The official press release on Mirzakhani’s research is available, as are the citations for the other Fields medalists. I’d like to speak to what the selection of a female Fields medalist means to me as a woman and a mathematician. In that, I would like to paraphrase something that Melissa Harris-Perry has said about the election of President Obama. Mirzakhani’s selection does exactly nothing to convince me that women are capable of doing mathematical research at the same level as men. I have never had any doubt about that in the first place, and I have said so here many times. What I take from it instead is that we as a society, men and women alike, are becoming better at encouraging and nurturing mathematical talent in women, and more capable of recognizing excellence in women’s work. I’ve said here before that the highest level of achievement within the age limit set for the Fields medals requires a confluence of both exceptional talent and favourable circumstances. Talent must be recognized, nourished, directed in productive ways, accomplishment must be acknowledged and promoted. Among the setbacks I experience every day and hear about from other women, Mirzakhani’s award offers a reason for guarded optimism, a point of evidence that sufficient dents have been made in the many layers of glass ceilings that a woman could break through all of them to the highest level.


Filed under mathematics: people, women in math

The human factor

A recent Telegraph article suggests that “females, as a whole, are not hugely engaged by science.” Emphasis mine:

The problem with science is that, for all its wonders, it lacks narrative and story-line. Science (and maths) is about facts, and the laboratory testing of elements. It is not primarily about people. Women – broadly speaking – are drawn to the human factor: to story, biography, psychology and language.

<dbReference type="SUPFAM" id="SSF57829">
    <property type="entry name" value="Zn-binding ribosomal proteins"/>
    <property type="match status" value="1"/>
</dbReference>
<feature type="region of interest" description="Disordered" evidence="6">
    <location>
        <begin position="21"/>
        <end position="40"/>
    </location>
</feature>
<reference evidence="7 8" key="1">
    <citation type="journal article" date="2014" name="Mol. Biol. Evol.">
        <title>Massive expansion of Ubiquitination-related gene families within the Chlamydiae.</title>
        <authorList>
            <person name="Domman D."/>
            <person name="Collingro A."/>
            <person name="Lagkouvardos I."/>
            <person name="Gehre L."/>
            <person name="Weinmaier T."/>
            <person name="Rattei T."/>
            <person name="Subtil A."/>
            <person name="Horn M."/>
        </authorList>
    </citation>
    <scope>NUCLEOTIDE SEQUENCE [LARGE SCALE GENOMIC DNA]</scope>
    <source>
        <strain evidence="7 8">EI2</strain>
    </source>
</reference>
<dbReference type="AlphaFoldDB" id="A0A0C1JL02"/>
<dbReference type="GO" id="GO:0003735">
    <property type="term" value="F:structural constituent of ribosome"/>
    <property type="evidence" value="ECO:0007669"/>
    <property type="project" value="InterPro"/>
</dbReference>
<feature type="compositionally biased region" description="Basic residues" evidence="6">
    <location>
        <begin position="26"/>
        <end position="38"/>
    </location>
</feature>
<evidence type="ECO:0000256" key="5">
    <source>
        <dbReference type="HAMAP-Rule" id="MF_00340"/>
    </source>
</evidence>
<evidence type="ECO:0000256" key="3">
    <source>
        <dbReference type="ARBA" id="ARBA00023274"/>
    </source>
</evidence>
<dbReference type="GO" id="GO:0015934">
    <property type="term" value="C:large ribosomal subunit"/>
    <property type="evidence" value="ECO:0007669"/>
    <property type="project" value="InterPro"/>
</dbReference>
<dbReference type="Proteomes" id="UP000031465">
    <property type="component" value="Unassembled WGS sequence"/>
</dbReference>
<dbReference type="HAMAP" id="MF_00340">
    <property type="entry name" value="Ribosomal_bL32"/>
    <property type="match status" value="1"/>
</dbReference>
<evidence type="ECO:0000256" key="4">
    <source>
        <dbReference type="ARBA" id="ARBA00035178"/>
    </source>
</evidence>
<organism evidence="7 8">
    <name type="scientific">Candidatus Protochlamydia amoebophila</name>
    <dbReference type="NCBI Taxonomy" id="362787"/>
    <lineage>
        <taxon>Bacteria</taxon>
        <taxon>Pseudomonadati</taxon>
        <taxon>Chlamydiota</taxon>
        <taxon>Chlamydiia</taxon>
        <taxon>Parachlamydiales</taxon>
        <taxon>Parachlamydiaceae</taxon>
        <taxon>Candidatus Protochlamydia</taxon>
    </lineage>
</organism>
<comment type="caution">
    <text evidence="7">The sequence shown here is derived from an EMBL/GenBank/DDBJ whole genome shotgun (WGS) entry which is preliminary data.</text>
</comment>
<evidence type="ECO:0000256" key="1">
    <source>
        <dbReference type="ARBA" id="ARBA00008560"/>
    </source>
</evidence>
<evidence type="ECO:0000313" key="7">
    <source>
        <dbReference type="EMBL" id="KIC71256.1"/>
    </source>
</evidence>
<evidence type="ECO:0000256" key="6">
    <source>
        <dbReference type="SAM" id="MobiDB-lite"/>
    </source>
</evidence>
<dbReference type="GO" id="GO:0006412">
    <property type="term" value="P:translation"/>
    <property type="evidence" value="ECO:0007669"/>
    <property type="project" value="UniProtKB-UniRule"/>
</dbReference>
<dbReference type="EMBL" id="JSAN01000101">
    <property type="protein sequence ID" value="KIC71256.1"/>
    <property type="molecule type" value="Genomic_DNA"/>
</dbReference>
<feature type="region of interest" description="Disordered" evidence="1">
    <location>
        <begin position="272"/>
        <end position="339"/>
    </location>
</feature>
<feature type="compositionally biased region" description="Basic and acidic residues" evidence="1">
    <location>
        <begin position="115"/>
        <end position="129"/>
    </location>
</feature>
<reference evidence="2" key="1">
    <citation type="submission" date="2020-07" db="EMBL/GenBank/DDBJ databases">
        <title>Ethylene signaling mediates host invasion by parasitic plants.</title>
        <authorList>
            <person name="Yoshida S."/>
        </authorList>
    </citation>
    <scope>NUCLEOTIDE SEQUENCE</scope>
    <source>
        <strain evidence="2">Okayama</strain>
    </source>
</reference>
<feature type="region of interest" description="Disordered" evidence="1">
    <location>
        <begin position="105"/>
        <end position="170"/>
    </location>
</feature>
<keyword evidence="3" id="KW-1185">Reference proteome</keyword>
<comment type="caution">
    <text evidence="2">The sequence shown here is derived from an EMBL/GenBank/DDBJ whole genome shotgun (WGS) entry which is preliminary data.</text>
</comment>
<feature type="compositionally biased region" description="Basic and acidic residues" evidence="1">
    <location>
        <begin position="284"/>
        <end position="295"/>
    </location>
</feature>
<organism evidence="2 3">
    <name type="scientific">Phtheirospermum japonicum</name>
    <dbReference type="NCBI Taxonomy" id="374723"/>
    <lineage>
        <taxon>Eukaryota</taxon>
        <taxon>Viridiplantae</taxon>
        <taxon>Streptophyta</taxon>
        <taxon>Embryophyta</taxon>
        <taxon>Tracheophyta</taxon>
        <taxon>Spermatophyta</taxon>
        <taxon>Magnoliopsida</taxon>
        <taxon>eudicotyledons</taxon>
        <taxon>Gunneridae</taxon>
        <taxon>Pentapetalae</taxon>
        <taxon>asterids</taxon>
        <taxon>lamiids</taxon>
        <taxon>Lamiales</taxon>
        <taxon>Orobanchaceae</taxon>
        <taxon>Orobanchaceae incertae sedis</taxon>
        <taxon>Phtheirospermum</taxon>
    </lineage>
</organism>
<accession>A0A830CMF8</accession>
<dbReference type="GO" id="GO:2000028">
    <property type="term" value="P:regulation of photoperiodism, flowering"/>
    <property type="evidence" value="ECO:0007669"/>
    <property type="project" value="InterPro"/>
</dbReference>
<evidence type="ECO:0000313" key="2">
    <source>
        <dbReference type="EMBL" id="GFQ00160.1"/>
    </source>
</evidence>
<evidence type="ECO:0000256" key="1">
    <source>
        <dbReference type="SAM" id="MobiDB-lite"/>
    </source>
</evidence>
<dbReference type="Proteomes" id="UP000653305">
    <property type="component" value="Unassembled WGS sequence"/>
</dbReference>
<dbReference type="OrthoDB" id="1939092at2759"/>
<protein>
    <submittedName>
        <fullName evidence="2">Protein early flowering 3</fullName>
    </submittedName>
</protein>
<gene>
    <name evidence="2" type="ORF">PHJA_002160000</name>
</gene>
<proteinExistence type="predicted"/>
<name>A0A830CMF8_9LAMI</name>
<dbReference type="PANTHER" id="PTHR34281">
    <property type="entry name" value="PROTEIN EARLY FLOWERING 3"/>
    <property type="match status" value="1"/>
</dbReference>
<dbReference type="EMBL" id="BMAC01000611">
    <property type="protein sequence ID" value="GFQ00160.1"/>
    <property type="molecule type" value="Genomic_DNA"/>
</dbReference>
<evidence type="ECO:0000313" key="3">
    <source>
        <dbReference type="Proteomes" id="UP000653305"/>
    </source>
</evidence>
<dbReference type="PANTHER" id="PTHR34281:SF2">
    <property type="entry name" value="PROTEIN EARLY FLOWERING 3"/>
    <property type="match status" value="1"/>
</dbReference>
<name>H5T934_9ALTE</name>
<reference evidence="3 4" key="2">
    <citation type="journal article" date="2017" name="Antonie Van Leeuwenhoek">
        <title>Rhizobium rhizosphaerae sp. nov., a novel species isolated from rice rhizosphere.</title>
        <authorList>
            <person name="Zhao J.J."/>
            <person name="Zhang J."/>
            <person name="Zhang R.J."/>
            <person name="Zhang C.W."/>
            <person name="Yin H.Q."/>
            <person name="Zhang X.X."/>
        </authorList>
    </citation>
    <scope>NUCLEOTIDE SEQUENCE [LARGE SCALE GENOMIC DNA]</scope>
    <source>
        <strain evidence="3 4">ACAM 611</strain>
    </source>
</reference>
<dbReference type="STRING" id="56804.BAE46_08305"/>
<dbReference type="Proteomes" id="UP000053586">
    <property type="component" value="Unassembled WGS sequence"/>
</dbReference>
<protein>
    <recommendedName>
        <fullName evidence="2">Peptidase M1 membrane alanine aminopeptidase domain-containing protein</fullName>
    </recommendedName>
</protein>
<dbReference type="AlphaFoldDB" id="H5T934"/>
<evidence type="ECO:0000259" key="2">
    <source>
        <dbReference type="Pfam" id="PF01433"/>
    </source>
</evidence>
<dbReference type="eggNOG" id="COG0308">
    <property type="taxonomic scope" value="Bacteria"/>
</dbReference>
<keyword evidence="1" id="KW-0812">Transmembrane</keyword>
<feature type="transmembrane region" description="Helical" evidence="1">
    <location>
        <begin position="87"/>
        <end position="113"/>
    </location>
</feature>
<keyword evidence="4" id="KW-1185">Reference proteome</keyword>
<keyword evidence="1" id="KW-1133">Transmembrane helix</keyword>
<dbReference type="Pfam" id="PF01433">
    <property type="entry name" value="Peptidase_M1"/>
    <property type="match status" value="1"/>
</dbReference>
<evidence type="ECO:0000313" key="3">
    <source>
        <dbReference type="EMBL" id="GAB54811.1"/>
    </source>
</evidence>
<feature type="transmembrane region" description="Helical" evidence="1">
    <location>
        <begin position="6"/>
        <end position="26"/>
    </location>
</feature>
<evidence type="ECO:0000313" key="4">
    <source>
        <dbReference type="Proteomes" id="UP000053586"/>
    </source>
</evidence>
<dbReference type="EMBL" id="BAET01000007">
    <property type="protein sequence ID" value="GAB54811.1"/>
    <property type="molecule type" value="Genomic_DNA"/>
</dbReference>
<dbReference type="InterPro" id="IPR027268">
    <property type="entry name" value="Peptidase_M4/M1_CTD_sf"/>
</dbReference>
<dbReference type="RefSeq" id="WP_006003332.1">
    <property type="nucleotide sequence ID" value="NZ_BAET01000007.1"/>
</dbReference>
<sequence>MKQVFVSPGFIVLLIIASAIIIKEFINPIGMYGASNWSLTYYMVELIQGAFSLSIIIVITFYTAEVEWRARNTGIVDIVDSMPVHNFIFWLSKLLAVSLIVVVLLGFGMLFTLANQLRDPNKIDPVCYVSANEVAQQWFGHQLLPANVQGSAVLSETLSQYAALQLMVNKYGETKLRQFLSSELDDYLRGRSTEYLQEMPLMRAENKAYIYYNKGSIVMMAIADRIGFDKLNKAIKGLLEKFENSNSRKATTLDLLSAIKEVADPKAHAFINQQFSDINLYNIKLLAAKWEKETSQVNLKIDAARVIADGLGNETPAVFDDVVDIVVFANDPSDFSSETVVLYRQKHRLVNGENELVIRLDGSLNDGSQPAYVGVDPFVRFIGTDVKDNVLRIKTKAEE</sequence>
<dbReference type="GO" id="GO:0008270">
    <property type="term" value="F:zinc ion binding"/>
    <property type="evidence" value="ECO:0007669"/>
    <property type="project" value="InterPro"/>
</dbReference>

This self-proclaimed people specialist keeps referring to women as “females,” the noun more often than the adjective. For instance: “Biology and nature, he suggested, will generally nudge females away from [science and engineering].” Here’s to biology, I guess. And to consistency.

Here’s one good rebuttal, with further links. This essay in particular matches a great deal of my own experience. But I also want to question the “science is not about people” line from a different angle–the one that scientists adapt enthusiastically and unquestioningly in every funding application, from individual grants with a training and/or collaborative component, to conference funding, to large institute grants. For example:

The mandate of PIMS [Pacific Institute for Mathematical Sciences] is to:

  • promote research in and applications of the mathematical sciences of the highest international caliber
  • facilitate the training of highly-qualified personnel at the graduate and postdoctoral level